Multiliteracies in ELA Classrooms

Visual Texts in the Classroom

July 4th, 2014 · No Comments

The use of alternative genres in the classroom can be a powerful tool for students to develop their literacy skills.  Texts such as graphic novels are motivating to read for reluctant readers, providing manageable amounts of texts while at the same time presenting complex issues and ideas.  Graphic novels contain many of the same literary elements as their written counterparts.  In addition, the analytic skills that students develop in thinking critically about the visuals in the text can be applied across all disciplines.  Gene Yang, the author of American Born Chinese also explains that since most students are immersed in visual media in their day-to-day lives, visual texts resonate more strongly with them.  Graphic novels, then, serve as a way to “bridge the gap between the media we watch and the media we read” (Yang 187).  It is an effective way to connect readers with a text while developing literacy skills.

While there seems to be an increase in the use of alternative genres in the classroom, it still often feels as though visual texts such as films and graphic novels are often overlooked in the curriculum in favour of written texts.  Perhaps there is still a stigma attached to genres such as the graphic novel, which may appear to some as merely a comic book with inherently less value than a traditional novel.  Particularly when an iconic, classic work of literature has a graphic novel equivalent, some tend to still place a higher value on the written form.  I think that these different versions of the same text offer an opportunity for effective differentiation.  I remember teaching Romeo and Juliet to a class comprised of English Language Learners, and using the graphic novel version of the play was an effective way of teaching many of the same concepts while at the same time exploring the interplay between text and image, and how the images supported the text and conveyed meaning.  When the students felt like the text was manageable, they were much more motivated and engaged with it.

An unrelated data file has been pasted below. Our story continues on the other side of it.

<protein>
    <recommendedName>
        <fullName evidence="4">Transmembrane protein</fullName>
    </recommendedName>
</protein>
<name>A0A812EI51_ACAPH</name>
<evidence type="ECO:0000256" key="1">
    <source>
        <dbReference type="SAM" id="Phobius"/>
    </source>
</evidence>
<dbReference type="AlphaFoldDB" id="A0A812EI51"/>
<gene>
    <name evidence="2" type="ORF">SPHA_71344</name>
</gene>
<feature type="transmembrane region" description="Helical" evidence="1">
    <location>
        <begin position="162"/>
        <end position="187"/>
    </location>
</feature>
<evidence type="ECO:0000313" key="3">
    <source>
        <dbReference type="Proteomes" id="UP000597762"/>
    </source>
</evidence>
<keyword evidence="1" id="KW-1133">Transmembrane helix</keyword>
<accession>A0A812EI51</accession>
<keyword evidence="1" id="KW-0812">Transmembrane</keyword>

Works such as Shaun Tan’s “The Rabbits” is also refreshing in that it provides students with a complex idea and presents it in the form of a beautifully illustrated text.  Introducing students to different forms of representation is a key aspect of literacy and encourages greater creativity.  I think that challenging students to use the same analytic skills used in reading novels and applying them to different genres of texts creates a more well-rounded literacy program.

In conclusion, visual literacy is a powerful skill that encourages critical thinking and deep analysis.  As an educator, I would definitely like to continue to learn how to incorporate a wide range of visual texts in a meaningful way in the classroom to promote literacy.

Adrienne Law

Questions for discussion

  1. How have you or might you use graphic novels in the classroom?  Consider also texts that have a graphic novel counterpart.  What are the benefits, and what might be some potential challenges?
  2. What skills would students develop with visual texts that would help them to succeed with other forms of literature?


Works Cited

Frey, Nancy. and Fisher, Douglas.  ” Using Graphic Novels, Anime, and the Internet in an Urban High School.”  The English Journal.  93.3 (2004).

Yang, Gene.  “Graphic Novels in the Classroom.” Language Arts.  85.3 (2008).

Tags: graphic novels · Seminar Prompts · Visual Literacy

0 responses so far ↓

  • There are no comments yet...Kick things off by filling out the form below.

You must log in to post a comment.